Theatre and film actress, dubber and singer: in other words, an incredible multifaceted talent.
In other words, an incredible artist and woman.
Sarah Falanga told us about her career, the lessons she learned with teachers such as Andrea Camilleri, Vittorio Gassman and Dario Fo’, the importance of humility, diversity and making the difference, one of the many reasons that also led her to embrace the mission of the Amici per il Centrafrica Onlus [Friends for Central Africa]. After her roles in “My Brilliant Friend” and “Gomorrah,” the actress is currently playing Aunt Luciana in the stage adaptation of “Loose Cannons” by Ferzan Ozpetek. And what about her future? Sarah’s future is full of creativity and genuine hope, both for herself and other people.
Theatre and film actress, dubber, and singer: how did these passions come to be and how did you manage to combine them over time?
My passion for the Arts was born a long time ago and it’s part of the education to beauty and culture that I received from an early age. When I was three years old, I was taken to see “La Traviata” (“The Fallen Woman”) at the Royal Theatre of Saint Charles in Naples: on that occasion, my mother was worried that the opera could have been too much for me since it was “too demanding for a child.” But I surprised everyone because I watched the whole show, and I cried only during the curtain call of the cast. When they asked me, “why are you crying?”, I replied unexpectedly, “Again!”. I wanted to see once again that wonderful and colorful opera, and re-listen to the music that allowed me to dream! From that experience, I wanted to collect many more: concerts, painting exhibitions, stage performances, museums…I’ve never given up my “addiction” for Arts!
Over the years, the school fueled my passion and my curiosity for theatre; this was the place where I felt free. It was my favorite game! Then I chose to attend drama school (“Accademia d’Arte Drammatica”) and, in the meanwhile, I felt the need to improve myself. I’m still studying at the Actor’s Studio in Rome when I am not busy working on projects.
Singing then turned out to be the absolute freedom for my soul. And I would have never bet on myself: I am very shy and insecure. I didn’t choose the stage, the stage chose me.
Cinema is the great opportunity; music is the great freedom; and theatre is the great magic.
Dubbing is a unique, fun, and, at the same time, stressful experience, yet it fascinates me a lot. I was able, almost always, to combine all these jobs by constantly studying a lot… Sometimes I had to choose and to give up to something, giving priority not to the most “important” projects, but to those that gave me the greatest joy. It’s always been like this, now more than ever.
You had the chance to train with great masters such as Andrea Camilleri, Vittorio Gassman, and Dario Fo’: what’s the greatest lesson that you’ve learned over time?
COURAGE. The courage to study, to question yourself, to dare, to never give up, to not be afraid of difficulties!
And what’s the piece of advice that you would love to share with young people entering this field of work?
To study a lot and never settle… and be HUMBLE, and I’m talking about the real humbleness given by awareness, attention, and intelligence. Never bend, don’t let your soul get dirty, don’t accept compromises. Walk with your head held high, be proud of everything that you can conquer thanks to your abilities, and always do your best. The most important value? Dignity.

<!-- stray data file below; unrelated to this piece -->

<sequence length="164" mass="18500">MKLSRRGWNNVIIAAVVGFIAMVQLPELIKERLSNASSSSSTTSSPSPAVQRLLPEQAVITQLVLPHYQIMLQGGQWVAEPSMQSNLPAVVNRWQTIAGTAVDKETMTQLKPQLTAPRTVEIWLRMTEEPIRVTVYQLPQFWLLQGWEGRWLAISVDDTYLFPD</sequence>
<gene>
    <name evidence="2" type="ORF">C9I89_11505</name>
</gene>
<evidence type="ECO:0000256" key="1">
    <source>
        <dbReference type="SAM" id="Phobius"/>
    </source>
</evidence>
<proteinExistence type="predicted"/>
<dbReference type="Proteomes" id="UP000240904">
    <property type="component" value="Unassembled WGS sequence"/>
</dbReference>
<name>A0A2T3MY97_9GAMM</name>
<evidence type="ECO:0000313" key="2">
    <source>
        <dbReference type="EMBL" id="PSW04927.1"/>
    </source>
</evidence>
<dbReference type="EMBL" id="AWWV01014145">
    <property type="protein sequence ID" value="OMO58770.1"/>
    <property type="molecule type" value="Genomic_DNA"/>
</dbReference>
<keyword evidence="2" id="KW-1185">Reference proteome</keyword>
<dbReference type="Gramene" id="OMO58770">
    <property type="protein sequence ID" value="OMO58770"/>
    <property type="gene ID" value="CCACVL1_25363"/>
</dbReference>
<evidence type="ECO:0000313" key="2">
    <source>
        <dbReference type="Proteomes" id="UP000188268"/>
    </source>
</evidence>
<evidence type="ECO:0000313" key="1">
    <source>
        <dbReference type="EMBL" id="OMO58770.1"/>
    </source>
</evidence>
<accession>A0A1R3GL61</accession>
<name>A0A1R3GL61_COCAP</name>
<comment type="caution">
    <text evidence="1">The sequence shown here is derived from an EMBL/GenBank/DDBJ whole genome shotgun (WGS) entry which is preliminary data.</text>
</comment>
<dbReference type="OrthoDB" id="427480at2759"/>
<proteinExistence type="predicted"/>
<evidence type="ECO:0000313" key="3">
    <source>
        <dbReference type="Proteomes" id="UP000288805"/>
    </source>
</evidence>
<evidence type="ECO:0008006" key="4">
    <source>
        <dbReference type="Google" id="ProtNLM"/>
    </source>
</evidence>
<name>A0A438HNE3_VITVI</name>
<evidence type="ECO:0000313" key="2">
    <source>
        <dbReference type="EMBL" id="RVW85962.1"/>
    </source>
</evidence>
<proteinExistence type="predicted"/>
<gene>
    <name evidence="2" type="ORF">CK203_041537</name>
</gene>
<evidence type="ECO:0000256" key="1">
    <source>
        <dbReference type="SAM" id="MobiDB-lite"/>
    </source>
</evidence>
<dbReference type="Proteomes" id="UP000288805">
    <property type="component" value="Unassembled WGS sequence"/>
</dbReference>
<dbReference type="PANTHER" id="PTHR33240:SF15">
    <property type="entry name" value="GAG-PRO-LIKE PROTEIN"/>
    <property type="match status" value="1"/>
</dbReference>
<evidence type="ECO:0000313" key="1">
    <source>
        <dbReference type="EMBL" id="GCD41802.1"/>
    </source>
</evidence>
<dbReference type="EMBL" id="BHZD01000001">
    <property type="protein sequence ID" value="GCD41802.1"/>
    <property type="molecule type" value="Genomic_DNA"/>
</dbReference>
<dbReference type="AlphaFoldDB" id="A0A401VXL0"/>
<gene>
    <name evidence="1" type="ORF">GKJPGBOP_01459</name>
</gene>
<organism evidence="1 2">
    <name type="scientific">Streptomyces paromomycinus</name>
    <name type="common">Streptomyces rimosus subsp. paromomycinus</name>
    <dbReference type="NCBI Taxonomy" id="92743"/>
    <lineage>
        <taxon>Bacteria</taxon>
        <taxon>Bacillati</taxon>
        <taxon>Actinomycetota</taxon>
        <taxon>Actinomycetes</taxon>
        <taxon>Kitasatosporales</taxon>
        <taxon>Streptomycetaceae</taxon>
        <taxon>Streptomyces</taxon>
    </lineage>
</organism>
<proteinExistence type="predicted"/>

What do you prefer about the theatre and what instead of cinema/television?
About theatre, I prefer the direct and constant challenge with yourself and with the audience, the flow of energy, the inherent exchange during the “moment on stage.” About cinema, I love the truth, the introspection, the micro intentions…the deep feeling that an actor must seek to create a connection with the audience.
You are the artistic curator of the Accademia Magna Graecia: what message would you share with people to bring them closer to the theatre’s world?
I would simply say that theatre was born with mankind and is the cradle of us being. Without the theatre, nothing would have been and nothing would have been shared…
What woman from the past or present would you love to play someday?
Some goals have already been achieved: I had the honor of playing Medea and Filumena Marturano. I brought on stage a show dedicated to Anna Magnani and one to Mia Martini, a great satisfaction for my soul, but still unfinished. My goal is to improve these studies more and more. I would like to work on a great art film someday, proving myself in a strong inner and subtle role. When I was a kid, I wanted to be Elisabeth… Let’s see! I do not see them as goals, but as continuous and deeply complex studies. They are characters that I feel infinite, constantly in progress.
“Never bend, don’t let your soul get dirty, don’t accept compromises.”
“…theatre was born with mankind and is the cradle of us being.”
“Gomorrah” and “My Brilliant Friend,” what was the best part of these two experiences?
These were two completely different artistic experiences, but both were significant for my growth. To me, what they have in common is the fact that both projects live in and of Naples, of a different Naples and lived by completely different characters in different historical moments.
What was it like to work with Saverio Costanzo?
It was an unexpectedly all-encompassing, wonderful experience! Saverio is a careful, delicate, intuitive, curious and respectful director. His work is made of very subtle nuances, a great delicacy and elegance.
Had you already read “My Brilliant Friend” before filming? And how did you prepare for the role of Maria Carracci?
I had already read the saga and, of course, I reread it to study it. Maria Carracci seemed like a character distant from me but then, even with the help of makeup, wig, costumes, I began to look at and see her in my mirror.
While looking for my character, my emotional memory brought me back the education that women who formed me had tried to pass on to me. From those models, I inherited many things but they had the ability to be silent, the dignity, the morality, the coercion in certain schemes, and the ability to hide decisions while taking them and the severity. I think there’s a lot of my grandmother and aunt in Maria Carracci.